Elsewhere in the Quran, Isaac is mentioned in lists: Joseph follows the religion of his forefathers Abraham, Isaac and Jacob (12:38) and speaks of God's favor to them (12:6); Jacob's sons all testify their faith and promise to worship the God that their forefathers, "Abraham, Ishmael and Isaac", worshiped (2:127); and the Quran commands Muslims to believe in the revelations that were given to "Abraham, Ishmael, Isaac, Jacob and the Patriarchs" (2:136; 3:84). In the Quran's narrative of Abraham's near-sacrifice of his son (37:102), the name of the son is not mentioned and debate has continued over the son's identity, though many feel that the identity is the least important element in a story which is given to show the courage that one develops through faith.
The Quran mentions Isaac as a prophet and a righteous man of God. Isaac and Jacob are mentioned as being bestowed upon Abraham as gifts of God, who then worshipped God only and were righteous leaders in the way of God:
And We bestowed on him Isaac and, as an additional gift, (a grandson), Jacob, and We made righteous men of every one (of them). And We made them leaders, guiding (men) by Our Command, and We sent them inspiration to do good deeds, to establish regular prayers, and to practise regular charity; and they constantly served Us (and Us only).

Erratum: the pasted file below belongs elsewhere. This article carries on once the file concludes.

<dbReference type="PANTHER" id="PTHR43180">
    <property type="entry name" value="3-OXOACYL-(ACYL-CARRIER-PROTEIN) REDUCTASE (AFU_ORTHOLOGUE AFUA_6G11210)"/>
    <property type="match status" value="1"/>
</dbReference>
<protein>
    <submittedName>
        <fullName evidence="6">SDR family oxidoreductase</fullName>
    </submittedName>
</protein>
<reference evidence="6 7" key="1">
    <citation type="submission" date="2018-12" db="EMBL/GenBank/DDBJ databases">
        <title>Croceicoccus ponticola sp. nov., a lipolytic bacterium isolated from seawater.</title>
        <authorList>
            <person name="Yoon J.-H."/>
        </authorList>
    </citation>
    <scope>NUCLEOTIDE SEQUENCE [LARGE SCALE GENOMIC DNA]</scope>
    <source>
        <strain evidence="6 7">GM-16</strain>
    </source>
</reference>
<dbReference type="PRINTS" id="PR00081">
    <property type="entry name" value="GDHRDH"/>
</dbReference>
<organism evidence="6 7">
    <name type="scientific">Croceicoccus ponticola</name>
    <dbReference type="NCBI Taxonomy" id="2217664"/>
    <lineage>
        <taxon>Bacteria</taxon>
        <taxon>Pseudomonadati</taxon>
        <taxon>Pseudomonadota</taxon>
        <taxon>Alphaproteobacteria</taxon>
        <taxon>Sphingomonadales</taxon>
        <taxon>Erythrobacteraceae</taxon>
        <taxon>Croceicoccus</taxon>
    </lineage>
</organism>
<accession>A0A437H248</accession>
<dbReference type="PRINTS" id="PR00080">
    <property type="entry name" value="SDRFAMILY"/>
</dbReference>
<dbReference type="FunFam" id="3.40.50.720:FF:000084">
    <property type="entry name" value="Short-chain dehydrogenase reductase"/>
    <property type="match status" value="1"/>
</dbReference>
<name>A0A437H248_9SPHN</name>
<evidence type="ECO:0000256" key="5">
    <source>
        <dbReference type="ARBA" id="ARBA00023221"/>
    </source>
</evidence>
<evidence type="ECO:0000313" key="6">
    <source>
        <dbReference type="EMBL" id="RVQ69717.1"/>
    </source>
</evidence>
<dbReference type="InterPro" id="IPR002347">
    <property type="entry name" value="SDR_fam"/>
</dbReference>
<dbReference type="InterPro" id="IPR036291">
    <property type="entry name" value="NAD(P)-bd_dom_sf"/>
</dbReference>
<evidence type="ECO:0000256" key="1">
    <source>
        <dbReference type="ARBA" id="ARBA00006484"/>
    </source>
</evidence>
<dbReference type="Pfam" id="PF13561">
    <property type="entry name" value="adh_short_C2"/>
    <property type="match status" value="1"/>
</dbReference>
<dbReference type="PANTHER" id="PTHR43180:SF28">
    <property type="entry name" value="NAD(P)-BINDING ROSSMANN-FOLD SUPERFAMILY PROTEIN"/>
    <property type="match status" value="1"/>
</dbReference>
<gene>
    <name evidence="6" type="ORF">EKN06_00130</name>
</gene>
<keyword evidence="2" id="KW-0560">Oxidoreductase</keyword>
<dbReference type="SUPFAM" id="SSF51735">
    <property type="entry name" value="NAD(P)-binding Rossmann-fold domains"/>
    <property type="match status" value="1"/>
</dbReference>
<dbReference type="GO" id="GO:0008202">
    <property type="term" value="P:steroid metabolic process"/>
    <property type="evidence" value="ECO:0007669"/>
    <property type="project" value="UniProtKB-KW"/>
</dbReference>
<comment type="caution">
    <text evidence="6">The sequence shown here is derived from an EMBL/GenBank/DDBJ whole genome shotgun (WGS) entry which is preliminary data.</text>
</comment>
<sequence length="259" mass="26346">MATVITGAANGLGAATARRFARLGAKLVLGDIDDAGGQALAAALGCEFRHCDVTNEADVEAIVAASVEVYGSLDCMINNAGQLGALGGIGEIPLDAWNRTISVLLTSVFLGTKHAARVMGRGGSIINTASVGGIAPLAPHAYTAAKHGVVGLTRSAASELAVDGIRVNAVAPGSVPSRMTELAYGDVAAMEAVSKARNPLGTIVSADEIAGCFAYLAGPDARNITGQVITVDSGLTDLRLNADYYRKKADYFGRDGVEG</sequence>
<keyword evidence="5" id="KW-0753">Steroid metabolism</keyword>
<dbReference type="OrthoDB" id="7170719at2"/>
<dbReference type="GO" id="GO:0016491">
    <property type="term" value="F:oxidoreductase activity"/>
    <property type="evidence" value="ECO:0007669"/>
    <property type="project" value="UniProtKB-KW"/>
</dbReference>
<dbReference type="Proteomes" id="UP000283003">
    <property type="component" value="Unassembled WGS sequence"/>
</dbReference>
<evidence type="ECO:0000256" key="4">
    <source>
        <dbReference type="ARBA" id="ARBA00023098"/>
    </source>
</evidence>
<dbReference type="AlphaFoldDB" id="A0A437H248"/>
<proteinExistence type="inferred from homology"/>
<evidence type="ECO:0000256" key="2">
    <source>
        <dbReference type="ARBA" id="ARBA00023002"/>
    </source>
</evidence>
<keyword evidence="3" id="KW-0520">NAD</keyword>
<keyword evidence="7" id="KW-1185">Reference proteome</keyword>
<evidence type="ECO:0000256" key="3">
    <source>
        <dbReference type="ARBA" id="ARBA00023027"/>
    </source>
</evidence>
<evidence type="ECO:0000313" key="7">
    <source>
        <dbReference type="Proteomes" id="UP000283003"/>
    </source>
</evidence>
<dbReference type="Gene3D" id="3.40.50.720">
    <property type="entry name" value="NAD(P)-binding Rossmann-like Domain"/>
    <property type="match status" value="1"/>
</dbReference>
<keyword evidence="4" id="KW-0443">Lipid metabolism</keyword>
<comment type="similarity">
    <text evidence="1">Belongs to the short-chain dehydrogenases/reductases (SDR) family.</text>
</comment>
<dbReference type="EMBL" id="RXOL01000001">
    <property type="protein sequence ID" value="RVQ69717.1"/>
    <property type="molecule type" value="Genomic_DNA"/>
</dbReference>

And WE gave him the glad tidings of Isaac, a Prophet, and one of the righteous.
Some scholars have described Isaac as "a legendary figure" or "as a figure representing tribal history, or "as a seminomadic leader". The stories of Isaac, like other patriarchal stories of Genesis, are generally believed to have "their origin in folk memories and oral traditions of the early Hebrew pastoralist experience". The Cambridge Companion to the Bible makes the following comment on the biblical stories of the patriarchs: